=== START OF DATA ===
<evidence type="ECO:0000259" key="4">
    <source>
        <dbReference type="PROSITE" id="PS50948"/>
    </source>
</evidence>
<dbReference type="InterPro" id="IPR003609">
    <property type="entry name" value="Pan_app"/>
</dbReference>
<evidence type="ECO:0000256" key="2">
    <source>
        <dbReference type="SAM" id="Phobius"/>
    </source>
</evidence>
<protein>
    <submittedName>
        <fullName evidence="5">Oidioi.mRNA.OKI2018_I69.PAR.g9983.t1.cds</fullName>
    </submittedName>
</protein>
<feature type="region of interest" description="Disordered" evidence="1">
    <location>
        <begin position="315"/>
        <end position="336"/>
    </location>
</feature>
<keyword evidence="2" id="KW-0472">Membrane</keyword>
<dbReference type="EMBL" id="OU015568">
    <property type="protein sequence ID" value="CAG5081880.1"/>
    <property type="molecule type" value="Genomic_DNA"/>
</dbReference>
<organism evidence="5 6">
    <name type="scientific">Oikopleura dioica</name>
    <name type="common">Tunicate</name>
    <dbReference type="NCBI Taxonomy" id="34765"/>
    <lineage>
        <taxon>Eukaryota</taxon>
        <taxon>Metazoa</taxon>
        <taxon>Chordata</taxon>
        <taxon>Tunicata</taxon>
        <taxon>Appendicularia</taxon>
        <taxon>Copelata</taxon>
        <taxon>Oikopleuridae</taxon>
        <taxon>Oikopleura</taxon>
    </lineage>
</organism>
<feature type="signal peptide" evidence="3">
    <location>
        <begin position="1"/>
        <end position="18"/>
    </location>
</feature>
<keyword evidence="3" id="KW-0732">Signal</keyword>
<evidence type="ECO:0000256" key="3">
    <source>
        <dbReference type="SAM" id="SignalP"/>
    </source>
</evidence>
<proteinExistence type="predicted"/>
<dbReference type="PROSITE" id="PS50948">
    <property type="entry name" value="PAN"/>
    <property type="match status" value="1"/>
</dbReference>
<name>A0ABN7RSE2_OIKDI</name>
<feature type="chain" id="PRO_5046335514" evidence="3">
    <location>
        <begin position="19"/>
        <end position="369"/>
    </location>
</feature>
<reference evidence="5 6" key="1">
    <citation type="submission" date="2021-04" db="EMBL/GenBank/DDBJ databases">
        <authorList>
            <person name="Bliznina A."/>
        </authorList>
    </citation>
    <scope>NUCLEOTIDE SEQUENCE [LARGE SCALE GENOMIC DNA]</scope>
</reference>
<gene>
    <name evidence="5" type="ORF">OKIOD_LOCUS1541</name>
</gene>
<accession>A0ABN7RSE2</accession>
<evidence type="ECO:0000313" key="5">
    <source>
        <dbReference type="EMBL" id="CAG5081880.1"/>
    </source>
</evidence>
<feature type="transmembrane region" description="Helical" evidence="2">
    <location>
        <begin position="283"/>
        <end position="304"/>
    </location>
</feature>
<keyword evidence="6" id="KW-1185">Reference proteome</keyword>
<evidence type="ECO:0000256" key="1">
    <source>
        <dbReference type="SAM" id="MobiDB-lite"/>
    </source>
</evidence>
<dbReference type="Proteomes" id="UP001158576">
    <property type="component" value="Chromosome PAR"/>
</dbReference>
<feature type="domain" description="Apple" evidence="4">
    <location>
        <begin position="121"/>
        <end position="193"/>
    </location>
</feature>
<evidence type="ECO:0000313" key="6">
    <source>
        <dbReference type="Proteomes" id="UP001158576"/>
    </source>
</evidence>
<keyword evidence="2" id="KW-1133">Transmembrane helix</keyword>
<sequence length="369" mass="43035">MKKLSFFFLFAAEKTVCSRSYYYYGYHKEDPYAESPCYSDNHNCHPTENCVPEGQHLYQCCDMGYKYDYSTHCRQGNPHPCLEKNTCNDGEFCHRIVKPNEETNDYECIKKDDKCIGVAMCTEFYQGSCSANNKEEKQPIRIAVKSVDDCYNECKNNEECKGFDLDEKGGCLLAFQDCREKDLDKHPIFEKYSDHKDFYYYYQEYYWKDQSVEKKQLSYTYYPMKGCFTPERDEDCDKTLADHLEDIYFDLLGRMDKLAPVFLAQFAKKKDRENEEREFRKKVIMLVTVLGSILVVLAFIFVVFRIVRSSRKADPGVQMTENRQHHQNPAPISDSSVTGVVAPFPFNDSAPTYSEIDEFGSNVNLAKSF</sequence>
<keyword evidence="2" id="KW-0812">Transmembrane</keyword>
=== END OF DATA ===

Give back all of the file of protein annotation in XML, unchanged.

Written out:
<evidence type="ECO:0000259" key="4">
    <source>
        <dbReference type="PROSITE" id="PS50948"/>
    </source>
</evidence>
<dbReference type="InterPro" id="IPR003609">
    <property type="entry name" value="Pan_app"/>
</dbReference>
<evidence type="ECO:0000256" key="2">
    <source>
        <dbReference type="SAM" id="Phobius"/>
    </source>
</evidence>
<protein>
    <submittedName>
        <fullName evidence="5">Oidioi.mRNA.OKI2018_I69.PAR.g9983.t1.cds</fullName>
    </submittedName>
</protein>
<feature type="region of interest" description="Disordered" evidence="1">
    <location>
        <begin position="315"/>
        <end position="336"/>
    </location>
</feature>
<keyword evidence="2" id="KW-0472">Membrane</keyword>
<dbReference type="EMBL" id="OU015568">
    <property type="protein sequence ID" value="CAG5081880.1"/>
    <property type="molecule type" value="Genomic_DNA"/>
</dbReference>
<organism evidence="5 6">
    <name type="scientific">Oikopleura dioica</name>
    <name type="common">Tunicate</name>
    <dbReference type="NCBI Taxonomy" id="34765"/>
    <lineage>
        <taxon>Eukaryota</taxon>
        <taxon>Metazoa</taxon>
        <taxon>Chordata</taxon>
        <taxon>Tunicata</taxon>
        <taxon>Appendicularia</taxon>
        <taxon>Copelata</taxon>
        <taxon>Oikopleuridae</taxon>
        <taxon>Oikopleura</taxon>
    </lineage>
</organism>
<feature type="signal peptide" evidence="3">
    <location>
        <begin position="1"/>
        <end position="18"/>
    </location>
</feature>
<keyword evidence="3" id="KW-0732">Signal</keyword>
<evidence type="ECO:0000256" key="3">
    <source>
        <dbReference type="SAM" id="SignalP"/>
    </source>
</evidence>
<proteinExistence type="predicted"/>
<dbReference type="PROSITE" id="PS50948">
    <property type="entry name" value="PAN"/>
    <property type="match status" value="1"/>
</dbReference>
<name>A0ABN7RSE2_OIKDI</name>
<feature type="chain" id="PRO_5046335514" evidence="3">
    <location>
        <begin position="19"/>
        <end position="369"/>
    </location>
</feature>
<reference evidence="5 6" key="1">
    <citation type="submission" date="2021-04" db="EMBL/GenBank/DDBJ databases">
        <authorList>
            <person name="Bliznina A."/>
        </authorList>
    </citation>
    <scope>NUCLEOTIDE SEQUENCE [LARGE SCALE GENOMIC DNA]</scope>
</reference>
<gene>
    <name evidence="5" type="ORF">OKIOD_LOCUS1541</name>
</gene>
<accession>A0ABN7RSE2</accession>
<evidence type="ECO:0000313" key="5">
    <source>
        <dbReference type="EMBL" id="CAG5081880.1"/>
    </source>
</evidence>
<feature type="transmembrane region" description="Helical" evidence="2">
    <location>
        <begin position="283"/>
        <end position="304"/>
    </location>
</feature>
<keyword evidence="6" id="KW-1185">Reference proteome</keyword>
<evidence type="ECO:0000256" key="1">
    <source>
        <dbReference type="SAM" id="MobiDB-lite"/>
    </source>
</evidence>
<dbReference type="Proteomes" id="UP001158576">
    <property type="component" value="Chromosome PAR"/>
</dbReference>
<feature type="domain" description="Apple" evidence="4">
    <location>
        <begin position="121"/>
        <end position="193"/>
    </location>
</feature>
<evidence type="ECO:0000313" key="6">
    <source>
        <dbReference type="Proteomes" id="UP001158576"/>
    </source>
</evidence>
<keyword evidence="2" id="KW-1133">Transmembrane helix</keyword>
<sequence length="369" mass="43035">MKKLSFFFLFAAEKTVCSRSYYYYGYHKEDPYAESPCYSDNHNCHPTENCVPEGQHLYQCCDMGYKYDYSTHCRQGNPHPCLEKNTCNDGEFCHRIVKPNEETNDYECIKKDDKCIGVAMCTEFYQGSCSANNKEEKQPIRIAVKSVDDCYNECKNNEECKGFDLDEKGGCLLAFQDCREKDLDKHPIFEKYSDHKDFYYYYQEYYWKDQSVEKKQLSYTYYPMKGCFTPERDEDCDKTLADHLEDIYFDLLGRMDKLAPVFLAQFAKKKDRENEEREFRKKVIMLVTVLGSILVVLAFIFVVFRIVRSSRKADPGVQMTENRQHHQNPAPISDSSVTGVVAPFPFNDSAPTYSEIDEFGSNVNLAKSF</sequence>
<keyword evidence="2" id="KW-0812">Transmembrane</keyword>